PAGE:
- Buy a property for $20,000
- Rehab for $15,000, so you're in the deal at $35,000
- Rent it out for $900 or $1,000 a month
- Refinance and pull that $35,000 out of there and do a long term 30-year fixed rate loan
- Repeat as many of those deals as you want to do
This can be a great technique in specific areas on certain houses. Otherwise, there's so many other techniques that are excluded when you have this focus of doing BRRRR deals because it's traditional in nature and you're leaving behind so many other opportunities.
Flaw #3: Wrong Order Focus
It promotes the wrong order. Now that it's an acronym, people want to start with the Buy, which is the worst place to start. You want to begin with the end in mind; not only in the result that you're trying to accomplish, but if you begin with the end in mind it shapes the process and ensures you make good decisions.
Of course, you want to ensure you do a deal that is so good you want to repeat it. Make sure you know what the terms, requirements and underwriting guidelines are for the refinance loan. Who's the lender? What are they going to expect? Take all the steps necessary ahead of time to ensure the deal is a success. Often people will buy up a money loan, rehab and then rent it out only to realize they missed a few details and now it could take an extra 12 months to get a refinance. Suddenly, it kills all their profit. You must begin with the end in mind and work your way backwards.
Some things to consider when thinking about renting out your property are: Who are you renting to? Who's your tenant? Do you want to be in the traditional renting business? Do you want to be in a situation where the rent doesn't come in on November 1st and December 1st and it's a single mom with kids that you need to evict around Christmas time? On the other hand, do you want to be in the business of vacation rentals? You do get the benefit of more income and temporary tenants, so you don’t need to worry about evictions. However, you have to deal with partiers and spring breakers trashing the place. You need to know what you're getting yourself into.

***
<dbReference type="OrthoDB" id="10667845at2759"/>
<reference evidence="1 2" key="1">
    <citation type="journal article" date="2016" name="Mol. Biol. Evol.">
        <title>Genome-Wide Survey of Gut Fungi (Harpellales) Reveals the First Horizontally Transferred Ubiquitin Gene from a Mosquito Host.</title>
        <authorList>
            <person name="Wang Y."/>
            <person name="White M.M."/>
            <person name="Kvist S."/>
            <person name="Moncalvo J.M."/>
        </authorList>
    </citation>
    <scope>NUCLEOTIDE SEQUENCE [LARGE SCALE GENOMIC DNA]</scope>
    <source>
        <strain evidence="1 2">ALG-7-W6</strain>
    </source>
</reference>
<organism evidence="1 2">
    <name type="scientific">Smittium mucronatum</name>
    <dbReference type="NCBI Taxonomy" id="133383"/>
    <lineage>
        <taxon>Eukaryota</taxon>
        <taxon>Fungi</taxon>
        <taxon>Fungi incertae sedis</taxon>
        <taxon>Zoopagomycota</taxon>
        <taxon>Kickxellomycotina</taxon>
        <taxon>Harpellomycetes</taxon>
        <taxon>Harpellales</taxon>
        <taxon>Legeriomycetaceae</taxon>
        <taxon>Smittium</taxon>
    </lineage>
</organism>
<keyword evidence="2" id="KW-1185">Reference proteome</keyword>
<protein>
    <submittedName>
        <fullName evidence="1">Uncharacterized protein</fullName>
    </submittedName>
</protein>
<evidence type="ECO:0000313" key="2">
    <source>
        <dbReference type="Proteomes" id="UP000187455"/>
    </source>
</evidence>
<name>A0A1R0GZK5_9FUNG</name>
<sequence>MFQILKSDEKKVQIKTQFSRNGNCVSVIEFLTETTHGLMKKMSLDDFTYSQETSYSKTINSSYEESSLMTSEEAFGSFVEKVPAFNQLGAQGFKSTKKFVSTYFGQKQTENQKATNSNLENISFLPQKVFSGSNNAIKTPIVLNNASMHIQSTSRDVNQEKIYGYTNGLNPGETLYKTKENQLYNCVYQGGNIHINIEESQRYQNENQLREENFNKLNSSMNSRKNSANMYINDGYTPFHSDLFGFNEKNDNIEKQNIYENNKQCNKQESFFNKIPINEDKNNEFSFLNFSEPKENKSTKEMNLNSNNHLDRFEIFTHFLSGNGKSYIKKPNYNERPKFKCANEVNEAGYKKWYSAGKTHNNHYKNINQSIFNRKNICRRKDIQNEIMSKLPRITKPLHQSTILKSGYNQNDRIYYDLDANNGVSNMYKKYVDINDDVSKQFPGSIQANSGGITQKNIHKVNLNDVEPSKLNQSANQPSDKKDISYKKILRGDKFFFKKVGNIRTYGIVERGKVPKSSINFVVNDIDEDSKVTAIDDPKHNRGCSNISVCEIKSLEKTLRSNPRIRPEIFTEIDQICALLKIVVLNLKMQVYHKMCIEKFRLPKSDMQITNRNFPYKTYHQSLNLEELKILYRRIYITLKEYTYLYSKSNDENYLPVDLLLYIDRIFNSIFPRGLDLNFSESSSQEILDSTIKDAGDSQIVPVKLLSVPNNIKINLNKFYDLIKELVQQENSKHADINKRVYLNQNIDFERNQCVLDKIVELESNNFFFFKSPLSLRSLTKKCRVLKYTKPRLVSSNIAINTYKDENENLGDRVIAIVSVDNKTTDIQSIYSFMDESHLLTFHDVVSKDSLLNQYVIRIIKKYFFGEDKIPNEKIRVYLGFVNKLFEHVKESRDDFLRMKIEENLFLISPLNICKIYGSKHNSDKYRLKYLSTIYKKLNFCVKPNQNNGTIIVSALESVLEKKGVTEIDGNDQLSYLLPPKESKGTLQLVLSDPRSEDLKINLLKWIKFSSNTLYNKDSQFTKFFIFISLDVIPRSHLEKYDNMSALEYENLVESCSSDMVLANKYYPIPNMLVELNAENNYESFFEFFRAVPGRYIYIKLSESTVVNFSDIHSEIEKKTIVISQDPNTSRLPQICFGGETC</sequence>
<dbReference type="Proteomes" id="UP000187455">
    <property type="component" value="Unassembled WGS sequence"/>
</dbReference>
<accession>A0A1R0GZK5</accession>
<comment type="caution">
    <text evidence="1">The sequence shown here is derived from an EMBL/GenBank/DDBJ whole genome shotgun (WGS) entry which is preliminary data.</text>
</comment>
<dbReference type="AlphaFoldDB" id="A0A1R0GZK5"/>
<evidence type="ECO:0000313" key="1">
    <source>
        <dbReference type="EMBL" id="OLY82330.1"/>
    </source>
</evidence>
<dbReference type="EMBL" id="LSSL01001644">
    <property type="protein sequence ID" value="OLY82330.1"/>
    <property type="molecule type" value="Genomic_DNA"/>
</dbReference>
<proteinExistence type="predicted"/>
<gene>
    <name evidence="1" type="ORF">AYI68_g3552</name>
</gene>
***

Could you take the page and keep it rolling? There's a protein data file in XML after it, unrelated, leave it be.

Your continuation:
I would argue that when it comes to single family homes, the majority of those should be flipped. They should be short term cash now techniques. Very few techniques really make the single family home viable as a long-term wealth building strategy. I have a video on some of those techniques, 3 Ways to Turn a House Into a Cashflow Machine, so it can be done, but oftentimes it's not as good as you think.
Have you ever totally rehabbed a house? Hired the contractors and made sure that everything worked out. This can be a minefield. There are a lot of problems that investors run into. I have a video 7 Things to Never Say to a Contractor, which will help get you started. If you've ever been down this road, you know that there are a lot of pitfalls.
There is this concept out there that you must repeat and there are a lot of people out there that have bought 20, 30, 60 single family homes that they've accumulated over a long period of time. Eventually they get fed up with the hassle and headaches and they sell the entire portfolio because it's such a mess. In fact, I have a video on this called Flipping Versus Renting Houses. In it I go in depth into how it’s possible to own 60 family homes and be angry about it instead of being appreciative.
If you haven't already, I suggest to you check out the 3 Ways to Turn a House Into a Cashflow Machine, because I go into greater depth on how you can apply some of the things I’ve highlighted in this post to really make a lot of money with a single family home.